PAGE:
Richard Mills’ three string concertos were written
in fairly quick succession, between 1990 and 1994; but each of them
has its own character. All three are superbly written for the soloists
and Mills’ orchestral expertise sees to it that, whatever the setting,
the soloist’s music always comes through clearly and directly.
The Cello Concerto is "a dramatic
monologue for cello and orchestra", as Yvonne Frindle rightly remarks.
It is a tightly argued symphonic work in which all the musical material
derives from the opening gestures. Its four sections are thematically
connected and the basic material is organically developed, thus emphasising
the symphonic structure of the whole piece. It opens with a declamatory
prelude played by the cello with some orchestral outbursts punctuating
the cello’s meditation. This is followed by an Allegro section leading
into a meditative Adagio in turn fading into the final section Cadenza/Recitative
restating variants of the earlier thematic material. The concerto ends
as abruptly as it had begun. Mills’ Cello Concerto is an intense, utterly
serious and often dramatic work of substance and of great beauty.
Mills’ Violin Concerto was written for
Carl Pini. It is again a single movement in three linked section following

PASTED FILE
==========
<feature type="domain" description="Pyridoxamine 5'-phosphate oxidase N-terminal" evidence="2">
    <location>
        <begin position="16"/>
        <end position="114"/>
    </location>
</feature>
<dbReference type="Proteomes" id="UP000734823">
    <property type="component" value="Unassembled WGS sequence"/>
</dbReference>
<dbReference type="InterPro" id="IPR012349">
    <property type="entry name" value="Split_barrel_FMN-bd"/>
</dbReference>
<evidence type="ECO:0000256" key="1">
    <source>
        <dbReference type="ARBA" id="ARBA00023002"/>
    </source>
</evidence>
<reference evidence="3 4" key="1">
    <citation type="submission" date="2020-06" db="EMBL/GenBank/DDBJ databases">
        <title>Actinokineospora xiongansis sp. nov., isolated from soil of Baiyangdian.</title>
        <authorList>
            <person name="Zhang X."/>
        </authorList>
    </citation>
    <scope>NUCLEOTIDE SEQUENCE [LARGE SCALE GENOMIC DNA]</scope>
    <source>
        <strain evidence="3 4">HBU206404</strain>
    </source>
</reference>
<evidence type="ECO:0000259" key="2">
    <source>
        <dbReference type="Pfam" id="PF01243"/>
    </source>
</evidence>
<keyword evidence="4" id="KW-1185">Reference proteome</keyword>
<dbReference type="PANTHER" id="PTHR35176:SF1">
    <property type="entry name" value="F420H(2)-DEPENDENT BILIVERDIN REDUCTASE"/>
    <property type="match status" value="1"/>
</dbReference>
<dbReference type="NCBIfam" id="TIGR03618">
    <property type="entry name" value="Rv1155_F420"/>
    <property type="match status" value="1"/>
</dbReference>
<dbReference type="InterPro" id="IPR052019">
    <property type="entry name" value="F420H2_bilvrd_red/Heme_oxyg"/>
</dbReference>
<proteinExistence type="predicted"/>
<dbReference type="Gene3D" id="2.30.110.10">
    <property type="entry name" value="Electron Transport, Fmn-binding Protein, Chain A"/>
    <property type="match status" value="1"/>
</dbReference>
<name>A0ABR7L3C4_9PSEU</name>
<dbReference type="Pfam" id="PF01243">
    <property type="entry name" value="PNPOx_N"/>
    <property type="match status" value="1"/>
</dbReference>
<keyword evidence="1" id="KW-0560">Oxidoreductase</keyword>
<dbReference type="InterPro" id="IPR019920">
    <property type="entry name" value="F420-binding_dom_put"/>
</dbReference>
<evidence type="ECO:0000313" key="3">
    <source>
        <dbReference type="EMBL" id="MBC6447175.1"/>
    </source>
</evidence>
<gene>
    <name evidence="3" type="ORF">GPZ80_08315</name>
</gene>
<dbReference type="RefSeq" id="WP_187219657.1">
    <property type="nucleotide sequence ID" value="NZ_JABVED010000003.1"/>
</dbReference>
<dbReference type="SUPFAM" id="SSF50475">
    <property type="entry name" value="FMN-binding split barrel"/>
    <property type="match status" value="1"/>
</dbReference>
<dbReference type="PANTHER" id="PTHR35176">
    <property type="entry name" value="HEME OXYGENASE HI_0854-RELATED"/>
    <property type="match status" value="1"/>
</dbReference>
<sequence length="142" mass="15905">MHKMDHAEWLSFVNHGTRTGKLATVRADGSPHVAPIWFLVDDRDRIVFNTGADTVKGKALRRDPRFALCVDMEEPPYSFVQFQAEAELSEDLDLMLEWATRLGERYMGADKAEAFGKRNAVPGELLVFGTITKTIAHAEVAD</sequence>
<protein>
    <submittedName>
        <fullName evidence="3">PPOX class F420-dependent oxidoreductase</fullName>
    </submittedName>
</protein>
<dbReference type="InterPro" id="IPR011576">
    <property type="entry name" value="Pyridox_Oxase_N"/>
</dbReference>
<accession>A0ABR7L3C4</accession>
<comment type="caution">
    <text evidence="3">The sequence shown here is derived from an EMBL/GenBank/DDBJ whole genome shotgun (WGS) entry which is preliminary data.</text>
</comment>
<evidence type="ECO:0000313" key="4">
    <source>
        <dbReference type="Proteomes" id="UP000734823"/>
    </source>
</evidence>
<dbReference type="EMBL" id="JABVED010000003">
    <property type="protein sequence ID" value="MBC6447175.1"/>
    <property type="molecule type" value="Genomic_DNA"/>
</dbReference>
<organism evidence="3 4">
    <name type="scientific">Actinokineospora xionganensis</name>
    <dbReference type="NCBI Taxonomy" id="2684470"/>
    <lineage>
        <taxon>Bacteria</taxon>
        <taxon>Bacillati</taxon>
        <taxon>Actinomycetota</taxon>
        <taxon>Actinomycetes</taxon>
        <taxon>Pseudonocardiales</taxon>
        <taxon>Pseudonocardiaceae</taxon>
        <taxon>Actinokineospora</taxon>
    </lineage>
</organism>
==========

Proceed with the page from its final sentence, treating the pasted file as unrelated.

the traditional fast-slow-fast pattern; and, once again, most of the
music derives from the opening material consisting in a toccata-like
motoric gesture followed by a lyrical cantabile. The solo part
is quite demanding and difficult, but this is never virtuosity for virtuosity’s
sake. Again, the single movement structure of the piece rather tends
to emphasise the symphonic character of the work in which the soloist
is just a partner rather than an opponent. If you respond to, say, Walton’s
Violin Concerto or to Prokofiev’s concertos, you will know what to expect
from Mills’ own essay in the genre.
Mills’ Concerto for Violin, Viola and Orchestra
is scored for orchestral forces of almost classical proportions (single
wind quintet and a small body of strings), though with piano and some
percussion. This is Mills’ most classically poised concerto and the
scoring for small forces results in transparent, luminous textures never
obscuring the soloists’ lines. The concerto is laid-out in three movements
with a fairly weighty and substantial central Passacaglia. Once
again, the opening thematic material stated in the first bars provides
for most of the ensuing music.
Mills’ string concertos are serious, utterly honest
and often beautiful works that clearly show another facet of this composer’s
music. They also demonstrate his remarkable instrumental and orchestral
flair, as well as his ability to think in term of symphonic development.
His concertos are no mere showpieces for instrumental virtuosity, and
the soloists must be full partners rather than brilliant, but indifferent
outsiders. All three are really very fine (and the Cello Concerto much
more than that) and definitely deserve to be better known. I hope that
these superb performances will prompt some soloists to investigate these
fine, though still too little known works. I for one now look forward
to hearing more of Richard Mills’ music.